Letters — 13 March 2015
Gracias a Dios incident—neighborly military intimidation

Dear Editor,

I, a Belizean American, was the only person from the Diaspora to join the Northern Territorial Volunteers on the expedition to install a plaque and rejuvenate the monument which demarcates the southernmost border of the country of Belize which, to the best of my knowledge, since the country was known as British Honduras.

The group comprising 37 volunteers departed from the Punta Gorda Immigration Station at 9 a.m. proceeding along the coast in a southerly direction passing the coastal village of Barranco and shortly thereafter entered the Sarstoon River to the left of which we saw at a distance a small settlement and the Guatemalan flag.

Shortly afterwards a small vessel speeded towards us and as it approached, we saw that it was the Guatemalan military who came alongside and ordered the Captain to stop.  There were 8 soldiers all with military rifles at the ready.

Shortly thereafter a second vessel with 7 military service men again with rifles to the ready joined the party but remained a short distance away.  A conversation in Spanish ensued from which I later learned (I do not speak or understand Spanish) that he was in Guatemalan territory and that he would escort the vessel to the correct location.

The meeting seemed to be amicable and non-confrontational. The Guatemalan military then escorted us to the monument site.  Both military vessels and crew went to the opposite bank of the river and from what I later learned were given food and drinks from the group.

We all went to the site of the monument where the area around the monument was cleaned and the monument cleaned, painted and the plaque—BELIZE—installed.  This was followed by a short ceremony after which we all left the site.

It should be mentioned that while we were at the site some members of the group were interacting with members of the Guatemalan military who were patrolling on their side of the border and were invited to purchase snacks or soft drinks from the Guatemalan shop across the border.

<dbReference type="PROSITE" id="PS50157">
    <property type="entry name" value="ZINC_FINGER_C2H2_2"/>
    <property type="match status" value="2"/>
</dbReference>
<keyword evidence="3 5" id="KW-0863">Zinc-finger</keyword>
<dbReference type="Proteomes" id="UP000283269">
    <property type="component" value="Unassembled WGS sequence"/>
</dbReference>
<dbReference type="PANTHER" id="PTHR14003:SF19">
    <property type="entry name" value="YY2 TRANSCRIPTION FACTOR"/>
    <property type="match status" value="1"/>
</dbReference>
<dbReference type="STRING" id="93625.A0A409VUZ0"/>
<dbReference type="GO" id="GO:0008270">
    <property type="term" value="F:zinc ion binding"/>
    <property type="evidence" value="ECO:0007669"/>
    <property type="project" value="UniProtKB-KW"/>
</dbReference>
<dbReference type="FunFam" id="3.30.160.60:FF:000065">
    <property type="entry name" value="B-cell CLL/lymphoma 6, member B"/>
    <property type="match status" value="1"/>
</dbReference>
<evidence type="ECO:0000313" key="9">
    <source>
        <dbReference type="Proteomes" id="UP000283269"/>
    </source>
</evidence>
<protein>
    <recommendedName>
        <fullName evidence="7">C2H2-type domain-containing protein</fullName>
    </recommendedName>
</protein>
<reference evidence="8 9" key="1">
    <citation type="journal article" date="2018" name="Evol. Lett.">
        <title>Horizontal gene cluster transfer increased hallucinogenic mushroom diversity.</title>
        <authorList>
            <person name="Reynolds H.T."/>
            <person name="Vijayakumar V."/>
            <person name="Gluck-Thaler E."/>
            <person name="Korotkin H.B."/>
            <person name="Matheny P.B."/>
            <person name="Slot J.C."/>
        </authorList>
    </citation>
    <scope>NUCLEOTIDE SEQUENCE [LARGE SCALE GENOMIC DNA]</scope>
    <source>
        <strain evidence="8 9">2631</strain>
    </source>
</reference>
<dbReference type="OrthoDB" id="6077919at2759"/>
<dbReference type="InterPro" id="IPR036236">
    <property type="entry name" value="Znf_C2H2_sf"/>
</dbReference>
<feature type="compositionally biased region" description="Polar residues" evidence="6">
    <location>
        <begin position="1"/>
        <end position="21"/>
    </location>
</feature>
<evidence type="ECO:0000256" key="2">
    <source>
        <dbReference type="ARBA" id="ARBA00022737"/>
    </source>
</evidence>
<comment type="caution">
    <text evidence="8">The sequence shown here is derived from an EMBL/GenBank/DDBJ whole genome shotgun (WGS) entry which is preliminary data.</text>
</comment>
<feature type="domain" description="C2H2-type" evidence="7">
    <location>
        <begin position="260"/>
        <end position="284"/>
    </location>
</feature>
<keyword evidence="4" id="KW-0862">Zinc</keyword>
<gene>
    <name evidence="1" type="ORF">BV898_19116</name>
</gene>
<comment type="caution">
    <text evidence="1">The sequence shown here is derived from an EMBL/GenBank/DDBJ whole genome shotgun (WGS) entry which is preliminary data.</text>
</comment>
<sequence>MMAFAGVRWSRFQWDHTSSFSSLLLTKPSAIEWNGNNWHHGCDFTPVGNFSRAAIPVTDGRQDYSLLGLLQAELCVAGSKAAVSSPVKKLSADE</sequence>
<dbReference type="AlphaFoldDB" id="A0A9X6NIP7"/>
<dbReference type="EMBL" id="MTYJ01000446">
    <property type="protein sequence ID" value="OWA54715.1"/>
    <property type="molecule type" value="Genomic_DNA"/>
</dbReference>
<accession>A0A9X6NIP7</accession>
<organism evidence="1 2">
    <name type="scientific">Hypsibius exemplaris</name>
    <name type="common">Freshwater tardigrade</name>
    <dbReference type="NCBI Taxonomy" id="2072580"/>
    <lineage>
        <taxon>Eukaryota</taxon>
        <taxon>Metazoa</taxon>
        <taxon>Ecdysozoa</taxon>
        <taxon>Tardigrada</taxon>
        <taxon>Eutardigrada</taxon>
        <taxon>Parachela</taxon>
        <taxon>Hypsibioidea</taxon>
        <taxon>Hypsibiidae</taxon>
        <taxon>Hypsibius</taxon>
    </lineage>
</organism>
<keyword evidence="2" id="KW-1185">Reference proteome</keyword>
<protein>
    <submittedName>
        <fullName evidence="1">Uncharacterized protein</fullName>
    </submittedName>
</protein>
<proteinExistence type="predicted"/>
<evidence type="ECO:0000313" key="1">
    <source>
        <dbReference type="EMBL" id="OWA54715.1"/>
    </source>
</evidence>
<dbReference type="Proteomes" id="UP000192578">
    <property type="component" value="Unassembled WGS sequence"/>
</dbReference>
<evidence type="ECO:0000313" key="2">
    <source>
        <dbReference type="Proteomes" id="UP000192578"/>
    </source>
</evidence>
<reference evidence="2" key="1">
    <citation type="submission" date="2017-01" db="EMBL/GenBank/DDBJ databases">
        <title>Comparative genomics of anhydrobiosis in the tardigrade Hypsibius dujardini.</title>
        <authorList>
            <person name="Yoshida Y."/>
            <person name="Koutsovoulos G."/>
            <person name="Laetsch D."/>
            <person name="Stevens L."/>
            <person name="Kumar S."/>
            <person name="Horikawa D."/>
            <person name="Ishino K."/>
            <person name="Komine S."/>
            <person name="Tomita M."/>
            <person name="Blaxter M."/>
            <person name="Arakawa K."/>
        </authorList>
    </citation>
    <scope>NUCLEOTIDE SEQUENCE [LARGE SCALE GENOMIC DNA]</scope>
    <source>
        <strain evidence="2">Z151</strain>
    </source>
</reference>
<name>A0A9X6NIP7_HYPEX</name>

Upon completion of the mission we boarded our vessel for the return trip to Punta Gorda. As we started down the Sarstoon River we noted that the Guatemalan military was again following, which seemed suspicious. We were traveling slowly, which according to the Captain was to conserve fuel as he anticipated that he would not have sufficient fuel for the return but wanted to be as close as possible where someone could bring him some fuel.

When we were near the entrance to the ocean, the original military vessel approached us, a conversation between the Captain and the military leader ensued in which two military personnel boarded our vessel and the vessel started towing us.

The second vessel later joined in the tow.  And from what I was told we were being taken to Livingston, Guatemala, for reasons that were unclear to everyone since we were clearly in Belizean waters. There was some back and forth.

The two military vessels were dislodged and the Captain was ordered to steam to Livingston while the patrol boats followed. By now the sea was very rough with waves of 7—10 feet with gusty winds and we all arrived in Livingston soaking wet.  There were conversations between the Captain and the military brass and phone conversations between members of the group with Belizean government authorities and others.

The Captain returned saying that we were free to go and that he was prepared and fully capable of getting us safely to Punta Gorda as he now had the fuel. However, the majority felt that returning under the present weather conditions was unsafe and the decision was made to spend the night and return in the morning. We were then provided with food and lodging.

On the morning of March first, the Belizean Ambassador to Guatemala, Alexis Rosado, met with us at the hotel to reassure us that we will be leaving today and the matter is being investigated. We departed Livingston shortly after 10 a.m. and arrived at the Punta Gorda immigration station at about 11 a.m. to a very warm reception by several dignitaries and the local community.

Finally, it is my opinion that the Guatemalan government’s sole purpose was military intimidation by behaving like a schoolyard bully and not as a friendly neighbor. They are doing this by exploiting the political incorrectness that the Belize’s borders are “artificial” whereas Guatemala clearly demonstrated, by their actions, that their borders are fixed. And indeed the Belizean borders are fixed as is clearly demonstrated by the monument at Gracias a Dios.

It is now the responsibility of all truly patriotic Belizeans to make frequent visits to all border areas of the country of Belize, if necessary, with appropriate military escort.

R. A. Clinton, MD.

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